I once took a survey sent out by a company whose products I buy on a semi-regular basis. You’re probably familiar with these kinds of surveys. Sometimes they pop up on the company’s website, sometimes they show up in your inbox.
In this instance, the survey was from Lego. If you know me, this comes as no surprise. One of the questions in the survey asked about the likelihood of me referring Lego’s products to others. On a scale of 1 to 10, I selected an 8. That translates to a fairly solid “yes.” I hesitate to go any higher mostly due to the fact that plastic comes with a hefty price tag.
I don’t believe this billion-dollar company really needs referrals, but the point is, The Lego Company has done a lot to not only keep me as a customer, but they’ve delivered an experience I actively share with others. I enjoy their products and their customer service is stellar. Any issue I’ve ever had was quickly resolved with zero headache.
As long as The Lego Company continues to operate on the high standard they’ve set with me (and plenty of others), they’ll continue to get my business and I’ll probably continue to function as a walking, talking advertisement for them.
Unleash the Power of Retention
My experience with The Lego Company is just one of the many examples of retention and the drive for referrals I see on a day-to-day basis. During my tenure as a content writer at The Newsletter Pro, I’ve seen countless examples of both the power of retention and referrals. I see it with the work we do with our many wonderful clients and I see with our own internal processes and marketing efforts.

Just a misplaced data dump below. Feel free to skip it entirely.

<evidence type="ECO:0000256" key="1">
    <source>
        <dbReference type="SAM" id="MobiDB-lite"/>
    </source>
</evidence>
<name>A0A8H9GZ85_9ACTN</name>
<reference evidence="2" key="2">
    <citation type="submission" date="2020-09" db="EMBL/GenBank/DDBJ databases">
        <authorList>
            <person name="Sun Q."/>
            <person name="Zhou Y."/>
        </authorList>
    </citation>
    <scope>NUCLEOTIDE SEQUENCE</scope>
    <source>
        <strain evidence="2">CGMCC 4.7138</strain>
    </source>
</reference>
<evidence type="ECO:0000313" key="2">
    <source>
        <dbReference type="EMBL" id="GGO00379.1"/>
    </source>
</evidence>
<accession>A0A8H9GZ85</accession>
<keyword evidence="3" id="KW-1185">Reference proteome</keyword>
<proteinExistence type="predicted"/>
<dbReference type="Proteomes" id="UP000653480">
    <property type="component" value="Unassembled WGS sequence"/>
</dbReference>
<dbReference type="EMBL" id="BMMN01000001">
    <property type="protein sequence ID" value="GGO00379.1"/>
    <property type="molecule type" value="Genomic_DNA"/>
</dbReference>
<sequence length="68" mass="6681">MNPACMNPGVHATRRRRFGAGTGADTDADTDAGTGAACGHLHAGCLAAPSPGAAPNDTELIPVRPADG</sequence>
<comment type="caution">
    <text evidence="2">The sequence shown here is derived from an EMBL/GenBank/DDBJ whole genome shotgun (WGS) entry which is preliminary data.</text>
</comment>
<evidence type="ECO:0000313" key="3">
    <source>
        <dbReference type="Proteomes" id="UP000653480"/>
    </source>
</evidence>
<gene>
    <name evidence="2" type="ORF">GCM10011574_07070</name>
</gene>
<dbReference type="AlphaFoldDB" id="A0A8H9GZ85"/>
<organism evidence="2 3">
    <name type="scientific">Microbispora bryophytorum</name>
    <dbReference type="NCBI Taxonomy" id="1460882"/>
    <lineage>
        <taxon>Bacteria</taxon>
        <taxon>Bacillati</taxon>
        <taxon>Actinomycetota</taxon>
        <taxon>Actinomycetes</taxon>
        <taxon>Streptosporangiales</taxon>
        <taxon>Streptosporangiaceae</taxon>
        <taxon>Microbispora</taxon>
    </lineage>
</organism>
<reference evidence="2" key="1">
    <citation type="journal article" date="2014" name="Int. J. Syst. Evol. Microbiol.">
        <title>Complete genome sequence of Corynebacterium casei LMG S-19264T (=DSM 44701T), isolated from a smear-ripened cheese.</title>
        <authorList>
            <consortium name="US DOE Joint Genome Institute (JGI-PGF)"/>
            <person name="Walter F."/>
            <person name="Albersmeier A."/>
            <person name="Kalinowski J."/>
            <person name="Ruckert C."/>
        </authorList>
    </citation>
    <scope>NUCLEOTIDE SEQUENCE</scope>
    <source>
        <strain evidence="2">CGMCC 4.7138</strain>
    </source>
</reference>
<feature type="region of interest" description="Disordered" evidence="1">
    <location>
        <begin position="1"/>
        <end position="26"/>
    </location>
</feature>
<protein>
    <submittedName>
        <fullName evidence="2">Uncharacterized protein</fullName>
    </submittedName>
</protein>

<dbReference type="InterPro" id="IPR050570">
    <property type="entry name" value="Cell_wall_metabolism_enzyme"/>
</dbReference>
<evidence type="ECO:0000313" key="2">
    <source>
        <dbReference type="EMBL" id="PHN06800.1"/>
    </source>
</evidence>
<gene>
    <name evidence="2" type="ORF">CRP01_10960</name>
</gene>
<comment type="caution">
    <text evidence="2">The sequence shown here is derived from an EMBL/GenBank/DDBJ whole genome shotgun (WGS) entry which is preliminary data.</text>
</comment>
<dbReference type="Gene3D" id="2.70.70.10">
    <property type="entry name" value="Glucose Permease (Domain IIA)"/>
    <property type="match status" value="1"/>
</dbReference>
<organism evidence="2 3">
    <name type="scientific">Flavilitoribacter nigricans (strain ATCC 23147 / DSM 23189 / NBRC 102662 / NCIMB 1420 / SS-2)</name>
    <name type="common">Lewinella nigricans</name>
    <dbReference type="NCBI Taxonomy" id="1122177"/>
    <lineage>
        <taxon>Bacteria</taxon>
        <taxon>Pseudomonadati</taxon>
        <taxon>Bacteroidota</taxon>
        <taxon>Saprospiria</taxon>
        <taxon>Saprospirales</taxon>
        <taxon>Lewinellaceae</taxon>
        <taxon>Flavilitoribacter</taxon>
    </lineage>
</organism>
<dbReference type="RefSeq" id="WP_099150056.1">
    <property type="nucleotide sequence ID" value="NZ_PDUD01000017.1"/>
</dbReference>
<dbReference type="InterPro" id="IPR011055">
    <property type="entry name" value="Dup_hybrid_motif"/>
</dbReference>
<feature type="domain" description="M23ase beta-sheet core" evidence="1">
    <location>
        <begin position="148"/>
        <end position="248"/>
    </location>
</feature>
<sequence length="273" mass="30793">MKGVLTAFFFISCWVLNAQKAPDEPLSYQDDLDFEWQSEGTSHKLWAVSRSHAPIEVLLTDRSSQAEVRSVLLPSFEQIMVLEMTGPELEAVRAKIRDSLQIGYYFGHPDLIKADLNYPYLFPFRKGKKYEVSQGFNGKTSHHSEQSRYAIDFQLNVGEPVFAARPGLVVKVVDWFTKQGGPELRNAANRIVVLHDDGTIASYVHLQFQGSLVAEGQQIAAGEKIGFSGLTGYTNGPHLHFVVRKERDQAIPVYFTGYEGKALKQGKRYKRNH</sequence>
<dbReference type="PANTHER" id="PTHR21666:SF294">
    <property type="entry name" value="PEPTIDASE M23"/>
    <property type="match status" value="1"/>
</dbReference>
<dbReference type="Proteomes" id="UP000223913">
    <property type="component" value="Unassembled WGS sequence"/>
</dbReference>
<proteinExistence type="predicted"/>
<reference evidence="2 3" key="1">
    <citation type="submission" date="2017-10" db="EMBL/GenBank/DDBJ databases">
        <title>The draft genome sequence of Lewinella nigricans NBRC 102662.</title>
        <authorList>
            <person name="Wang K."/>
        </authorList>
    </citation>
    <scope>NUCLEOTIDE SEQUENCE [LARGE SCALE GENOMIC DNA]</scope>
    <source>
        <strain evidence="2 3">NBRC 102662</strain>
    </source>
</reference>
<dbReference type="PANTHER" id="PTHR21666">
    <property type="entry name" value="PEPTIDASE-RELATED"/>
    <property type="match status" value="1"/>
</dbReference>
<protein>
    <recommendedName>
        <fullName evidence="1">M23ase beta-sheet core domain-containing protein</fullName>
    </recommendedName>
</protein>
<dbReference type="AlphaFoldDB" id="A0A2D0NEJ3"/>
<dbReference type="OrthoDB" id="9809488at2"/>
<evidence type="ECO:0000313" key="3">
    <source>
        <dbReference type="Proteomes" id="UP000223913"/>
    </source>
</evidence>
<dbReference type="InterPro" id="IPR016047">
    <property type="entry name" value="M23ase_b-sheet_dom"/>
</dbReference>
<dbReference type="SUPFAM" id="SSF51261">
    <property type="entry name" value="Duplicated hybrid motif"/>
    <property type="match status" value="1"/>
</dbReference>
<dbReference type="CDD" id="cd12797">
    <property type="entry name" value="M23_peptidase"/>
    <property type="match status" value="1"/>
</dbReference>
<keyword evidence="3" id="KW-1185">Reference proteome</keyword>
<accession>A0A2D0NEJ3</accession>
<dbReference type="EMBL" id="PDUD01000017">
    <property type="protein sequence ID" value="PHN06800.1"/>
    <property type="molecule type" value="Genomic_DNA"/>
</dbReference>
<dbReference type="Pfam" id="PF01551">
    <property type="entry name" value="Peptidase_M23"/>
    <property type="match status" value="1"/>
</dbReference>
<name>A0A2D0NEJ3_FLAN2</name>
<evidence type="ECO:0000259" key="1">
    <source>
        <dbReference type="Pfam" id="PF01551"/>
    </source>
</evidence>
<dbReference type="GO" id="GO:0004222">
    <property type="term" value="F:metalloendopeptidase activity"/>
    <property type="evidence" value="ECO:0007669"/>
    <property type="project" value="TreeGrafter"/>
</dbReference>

We regularly stress the importance of retention (I mean, it is a pretty big part of what help our clients do through the power of newsletter marketing). It’s upwards of seven times more expensive to get a brand new customer in your door than it is to cater to customers you already have.
You might call it the “new customer tax” — a tax that’s simply unavoidable when you want to invest in acquiring new customers. That doesn’t mean bringing in new customers lacks value, but focusing more effort to retain current customers will give you a better return on investment for your marketing dollar.
There’s also no big secret to how you retain customers. It all comes down to the relationship you cultivate with your every single person who comes to you for your services. Every time you engage with a customer you have a unique opportunity to make a difference.
This is where listening really comes in handy. When you listen to what a customer has to say, you can turn around and use that information to absolutely wow them. Spoiler alert: This is something we do at The Newsletter Pro. Yes, we practice what we preach.
The writers at The Newsletter Pro generally speak with clients once or twice a month. During those calls, we have a conversation, learn about what’s been going on lately with the client, and occasionally brainstorm about to what to feature in their newsletter.
For the writers, it’s a time to listen — and listen we do. If we hear a client has a birthday, anniversary, or another special day coming up, you can bet we’re going to take note of that. But more importantly, as a company, we’re going to do something about it.
What that looks like can vary. We may send along a gift, a cake — maybe both — or something as equally cool. Why do we do it? Well, for one, we genuinely care about the people who we’ve formed relationships with over the course of their newsletter campaign. We help them retain their own customers through the power of the newsletter.